Twenty four hours on the double decker bus with restless leg syndrom and a terrible sugary cookie to nibble on. In South America you´re not supposed to flush TP. Who knew there was a road all the way up to Machu Picchu? Don´t put all your cash in one place. The Salar De Uyuni, Bolivia is the largest salt flat in the world, four times the size of Lake Iliamna, ¨islands¨ in the lake have coral formations covering the rocks and the flats are 11,995 feet above sea level!! I have a bladder the size of a mustard seed.
With a day to kill in Salta, Argentina we decided to obtain our Bolivian visa, a wink and a nod allowed us to recieve them the same day! After wandering the streets and climbing the local statues and sipping sweet drinks in the the town square we made our way to the bus station in the dark to spend our second night on the bus, this time destination Uyuni. We again hit the ground running, sucking the marrow out of the day as I like to say. We found accomodations and then set out to find someone to show us around the joint. By night fall we had a deal secured and we were off after sunrise for a journey into the barren hinterlands of the Salar de Uyuni. These meager pictures have trouble showing the vastness and ruggedness and brutality of these barren wastelands that are so full of gentle life and quick to judge those who don´t take it seriously. Words and pictures barely scratch the surface of the extreams of the place, vast seas of brilliant white salt flats, pink flamigos acting like life is so good at 13,000 feet in orange water with green grass; blue skys; and blistering white salt flats, volcanos jutting up in all directions, islands in the salt flats with ancient coral encrusting the rocks with cactus growing out of them and mini ostretch type birds pecking around miles from the nearest inhabitable land.
After three days of touring, sleeping in hotels made entirely of salt and huddled in a Land Cruiser with six other chaps we were on sensory overload and were almost greatful not to see another mind blowing vista. Fortunately the schedule in the train station didn´t match up with reality in our favor and we had an extra day in Uyuni to digest the previous three. After the burning cold of night set in we huddled in the train station with the other tourist heading down the trail and the locals sleeping on the benches scattered around. As expected the train was an hour or two late and we whiled the time away talking about different trails explored with the other tired travelers.
The train was pleasant and a few hours of sleep were afforded to each of us and soon we were rolling into a town called Oruro where we had the challenge of finding a bus to Copacabana on Lake Titicaca. We quickly found a bus through La Paz, which a local boy kindly sent off in style by peeing on the back tire. Again my expectaions were blown out of the water as we passed the shores of the giant lake. It was even bigger and more beautiful than I had expected with the Andes mountians in the distance and tiny hamlets dotting the shore in cozy hilly niches. Copacabana was an unknown to both Heidi and I and we were taken with the town immediately and decided we could spend more time than we had exploring the place. Sailing was on tap the first day and we used several hours out on the lake figuring out how to run the ship and getting every inch of exposed skin brilliant red despite the layers of sun screen applied. The following day we rented bikes and peddled down the road seeking the floating islands. Heidi´s bike broke on the first hill, half the handlebar ripping off the center post. A little Alaska modification and we were off again albeit a little unstablely. The floating islands turned out to be a tourist trap, literally, they were all trapped there. So we enjoyed the view and the sore bottoms from the hours of riding and headed back to town just in time for yet another bus taking us to Cusco, Peru.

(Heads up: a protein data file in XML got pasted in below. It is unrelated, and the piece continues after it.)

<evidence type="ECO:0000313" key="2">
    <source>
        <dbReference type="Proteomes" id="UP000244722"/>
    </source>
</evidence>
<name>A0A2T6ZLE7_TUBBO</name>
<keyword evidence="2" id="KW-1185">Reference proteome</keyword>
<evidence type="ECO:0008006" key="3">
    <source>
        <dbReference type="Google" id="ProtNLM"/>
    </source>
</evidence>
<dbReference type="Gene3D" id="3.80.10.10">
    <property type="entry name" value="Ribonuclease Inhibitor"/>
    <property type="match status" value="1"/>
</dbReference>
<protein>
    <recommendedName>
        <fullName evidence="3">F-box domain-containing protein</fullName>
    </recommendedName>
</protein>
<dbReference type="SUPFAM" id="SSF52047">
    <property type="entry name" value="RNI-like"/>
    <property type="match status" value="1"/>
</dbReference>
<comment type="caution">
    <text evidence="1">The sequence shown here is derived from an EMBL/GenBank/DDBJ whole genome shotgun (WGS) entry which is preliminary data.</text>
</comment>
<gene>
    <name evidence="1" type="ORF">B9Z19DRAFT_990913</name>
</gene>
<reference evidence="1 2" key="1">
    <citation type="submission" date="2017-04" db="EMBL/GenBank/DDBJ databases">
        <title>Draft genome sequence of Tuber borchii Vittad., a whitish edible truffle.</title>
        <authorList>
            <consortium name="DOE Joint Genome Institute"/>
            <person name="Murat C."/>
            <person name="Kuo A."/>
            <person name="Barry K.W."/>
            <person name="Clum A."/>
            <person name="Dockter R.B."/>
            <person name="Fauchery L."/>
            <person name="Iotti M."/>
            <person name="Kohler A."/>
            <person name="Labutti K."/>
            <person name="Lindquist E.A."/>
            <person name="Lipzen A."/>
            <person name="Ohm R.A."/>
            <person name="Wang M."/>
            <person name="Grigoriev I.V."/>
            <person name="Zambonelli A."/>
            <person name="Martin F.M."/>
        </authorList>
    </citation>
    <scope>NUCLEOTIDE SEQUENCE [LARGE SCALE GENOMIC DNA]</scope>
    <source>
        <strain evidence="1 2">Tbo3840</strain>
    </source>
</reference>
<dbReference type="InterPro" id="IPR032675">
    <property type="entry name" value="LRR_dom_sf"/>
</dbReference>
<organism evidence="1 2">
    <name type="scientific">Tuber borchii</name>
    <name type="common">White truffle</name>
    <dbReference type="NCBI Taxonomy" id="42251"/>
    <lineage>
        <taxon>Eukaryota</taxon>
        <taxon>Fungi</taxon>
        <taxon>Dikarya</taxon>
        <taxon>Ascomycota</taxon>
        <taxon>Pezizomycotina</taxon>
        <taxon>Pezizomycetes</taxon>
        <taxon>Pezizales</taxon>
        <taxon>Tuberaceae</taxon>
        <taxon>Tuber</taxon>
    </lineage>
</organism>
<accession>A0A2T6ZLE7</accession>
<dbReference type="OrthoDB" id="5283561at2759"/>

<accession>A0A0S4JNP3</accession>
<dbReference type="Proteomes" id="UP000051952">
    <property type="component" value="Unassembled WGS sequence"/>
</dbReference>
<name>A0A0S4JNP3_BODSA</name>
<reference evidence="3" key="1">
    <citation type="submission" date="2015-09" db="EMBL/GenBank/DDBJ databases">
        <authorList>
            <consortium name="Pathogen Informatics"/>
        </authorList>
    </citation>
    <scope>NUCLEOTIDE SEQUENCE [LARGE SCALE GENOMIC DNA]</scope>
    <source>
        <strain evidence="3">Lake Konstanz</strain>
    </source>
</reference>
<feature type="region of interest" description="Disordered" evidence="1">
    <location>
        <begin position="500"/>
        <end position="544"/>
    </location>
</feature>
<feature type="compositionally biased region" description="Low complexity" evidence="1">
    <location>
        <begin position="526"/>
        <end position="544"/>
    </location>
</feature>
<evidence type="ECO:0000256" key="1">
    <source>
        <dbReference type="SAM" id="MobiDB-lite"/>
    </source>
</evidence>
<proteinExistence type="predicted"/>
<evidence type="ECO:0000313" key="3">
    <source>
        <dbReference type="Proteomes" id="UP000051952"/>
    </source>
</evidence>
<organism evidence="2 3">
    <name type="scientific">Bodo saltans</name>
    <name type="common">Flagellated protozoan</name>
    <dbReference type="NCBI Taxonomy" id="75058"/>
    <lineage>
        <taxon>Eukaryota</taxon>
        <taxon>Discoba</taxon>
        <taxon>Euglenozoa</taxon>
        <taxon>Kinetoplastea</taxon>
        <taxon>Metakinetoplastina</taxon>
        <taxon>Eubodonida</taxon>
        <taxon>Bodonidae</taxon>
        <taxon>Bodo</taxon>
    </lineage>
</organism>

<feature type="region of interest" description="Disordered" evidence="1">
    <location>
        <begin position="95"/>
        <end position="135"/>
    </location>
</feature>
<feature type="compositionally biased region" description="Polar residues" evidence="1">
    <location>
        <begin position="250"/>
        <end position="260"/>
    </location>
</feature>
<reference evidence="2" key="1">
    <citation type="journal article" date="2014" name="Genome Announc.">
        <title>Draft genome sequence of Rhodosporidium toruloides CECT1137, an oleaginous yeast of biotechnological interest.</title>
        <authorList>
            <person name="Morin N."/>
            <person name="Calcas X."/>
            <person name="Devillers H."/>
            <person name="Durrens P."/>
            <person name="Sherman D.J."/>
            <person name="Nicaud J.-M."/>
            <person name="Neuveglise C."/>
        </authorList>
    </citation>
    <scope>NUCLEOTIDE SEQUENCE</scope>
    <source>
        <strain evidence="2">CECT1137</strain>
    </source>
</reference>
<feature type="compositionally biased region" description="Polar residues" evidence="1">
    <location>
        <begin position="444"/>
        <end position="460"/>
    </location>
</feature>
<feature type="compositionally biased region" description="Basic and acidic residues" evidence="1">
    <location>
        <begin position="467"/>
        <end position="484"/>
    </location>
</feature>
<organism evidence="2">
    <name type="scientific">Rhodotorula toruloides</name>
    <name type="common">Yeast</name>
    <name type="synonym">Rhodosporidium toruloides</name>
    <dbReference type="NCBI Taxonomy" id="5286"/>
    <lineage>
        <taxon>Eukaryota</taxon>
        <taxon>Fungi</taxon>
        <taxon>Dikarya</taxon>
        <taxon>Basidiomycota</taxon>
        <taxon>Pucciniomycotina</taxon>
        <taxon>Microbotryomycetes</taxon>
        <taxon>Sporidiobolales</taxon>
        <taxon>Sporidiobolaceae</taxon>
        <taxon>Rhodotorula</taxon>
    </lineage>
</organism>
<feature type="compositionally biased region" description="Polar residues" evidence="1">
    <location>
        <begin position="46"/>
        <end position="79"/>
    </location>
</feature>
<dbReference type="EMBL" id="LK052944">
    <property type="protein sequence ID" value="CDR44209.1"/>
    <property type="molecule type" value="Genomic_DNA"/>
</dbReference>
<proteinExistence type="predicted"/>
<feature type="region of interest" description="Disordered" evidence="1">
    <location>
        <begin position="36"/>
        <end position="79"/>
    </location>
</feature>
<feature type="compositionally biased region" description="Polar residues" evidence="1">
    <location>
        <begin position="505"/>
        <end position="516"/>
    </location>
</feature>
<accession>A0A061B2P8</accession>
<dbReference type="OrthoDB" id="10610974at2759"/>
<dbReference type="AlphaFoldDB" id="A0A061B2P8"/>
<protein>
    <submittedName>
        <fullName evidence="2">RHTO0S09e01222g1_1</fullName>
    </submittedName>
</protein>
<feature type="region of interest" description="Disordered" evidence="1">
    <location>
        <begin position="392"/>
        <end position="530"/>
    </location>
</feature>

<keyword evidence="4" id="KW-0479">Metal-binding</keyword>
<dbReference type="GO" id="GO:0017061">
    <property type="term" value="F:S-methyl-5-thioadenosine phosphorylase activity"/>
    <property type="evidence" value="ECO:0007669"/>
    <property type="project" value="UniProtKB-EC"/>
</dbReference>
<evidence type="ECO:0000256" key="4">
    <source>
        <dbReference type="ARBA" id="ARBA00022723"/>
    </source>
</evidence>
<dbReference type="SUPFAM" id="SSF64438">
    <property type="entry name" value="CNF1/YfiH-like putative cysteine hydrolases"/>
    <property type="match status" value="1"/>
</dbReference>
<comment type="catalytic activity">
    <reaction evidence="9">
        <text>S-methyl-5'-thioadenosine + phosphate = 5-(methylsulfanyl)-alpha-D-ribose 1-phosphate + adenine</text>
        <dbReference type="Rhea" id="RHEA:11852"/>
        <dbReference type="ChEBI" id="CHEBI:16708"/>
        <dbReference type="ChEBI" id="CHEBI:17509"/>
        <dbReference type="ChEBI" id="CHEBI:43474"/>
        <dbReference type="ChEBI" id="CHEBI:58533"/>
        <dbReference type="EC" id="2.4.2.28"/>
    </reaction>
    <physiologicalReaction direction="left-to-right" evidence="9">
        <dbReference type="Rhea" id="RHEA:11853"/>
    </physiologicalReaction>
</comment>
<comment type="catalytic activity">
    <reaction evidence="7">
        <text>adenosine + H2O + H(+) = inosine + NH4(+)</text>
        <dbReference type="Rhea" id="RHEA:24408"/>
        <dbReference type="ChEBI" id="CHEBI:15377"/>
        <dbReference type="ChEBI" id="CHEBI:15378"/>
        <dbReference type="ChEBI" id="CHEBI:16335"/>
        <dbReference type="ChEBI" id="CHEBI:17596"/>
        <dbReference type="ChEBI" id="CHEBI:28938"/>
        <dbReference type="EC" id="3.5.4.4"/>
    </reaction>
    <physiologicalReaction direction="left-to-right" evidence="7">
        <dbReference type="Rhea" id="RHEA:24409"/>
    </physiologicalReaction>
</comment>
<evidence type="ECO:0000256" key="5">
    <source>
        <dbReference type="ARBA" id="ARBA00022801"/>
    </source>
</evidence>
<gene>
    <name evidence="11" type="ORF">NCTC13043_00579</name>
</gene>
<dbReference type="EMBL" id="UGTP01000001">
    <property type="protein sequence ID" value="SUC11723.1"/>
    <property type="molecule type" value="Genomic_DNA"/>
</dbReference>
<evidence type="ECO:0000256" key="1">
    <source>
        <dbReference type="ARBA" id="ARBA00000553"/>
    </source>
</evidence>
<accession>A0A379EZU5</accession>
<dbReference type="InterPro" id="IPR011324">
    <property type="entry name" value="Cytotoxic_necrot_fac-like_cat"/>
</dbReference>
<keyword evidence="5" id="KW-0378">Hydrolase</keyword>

Saving a few bills on a hotel we slept on the bus as we crused towards Cusco in the dark. We woke to giant terraced mountians drifting past our windows and wondered at these people´s tenacity to farm such steep rugged ground. Cusco bustled with activity and all the vendors salivated as we passed their doors baiting us in with the different deals of the hour. Machu Picchu was firmly in mind as we avoided all the touts and found our way out to the small town of Aguas Calientes where we would search for the old city. On the train ride we fell in line with a couple Yanks and ended up staying at the same hostel, enjoying dinner together and exploring the ruins with them. The highlight of the tour was climbing Wynupichu, the mountian on the far side of the city, and immagining how they built the lower city let alone the terraces and watch towers on this far spire. Simply amazing in scope and detail of the craftsmanship and location of the whole place.
Sensory overload set in long ago and I am struggling to take in yet one more incredable and unfathomable sight. In all our wanderings and traveling people ask us over and over what our favorites are and again and again we come back to people. Relationships are what make this whole deal worth it, they are the only things that will last. Heidi and I think back over the months and so many people come to mind, Mona, Muhamad and Mason in Egypt, Dave, Karen and the gang in Burma, Dave and Mark in Mexico, Yuval in Malawi, so many strangers we call freinds. Why has God allowed us this opportunity to go and to see. A vast majority of the people we meet could never and will never have this opportunity and yet we do. A verse Heidi and I repeat over and over ¨to whom much is given, much is required¨.
¨Dont buy any sunglasses within 150 mills of the ground, in La Paz I saw too many dogs cocking their leg towards them.¨
Peter the Kewi
Peter the Kewi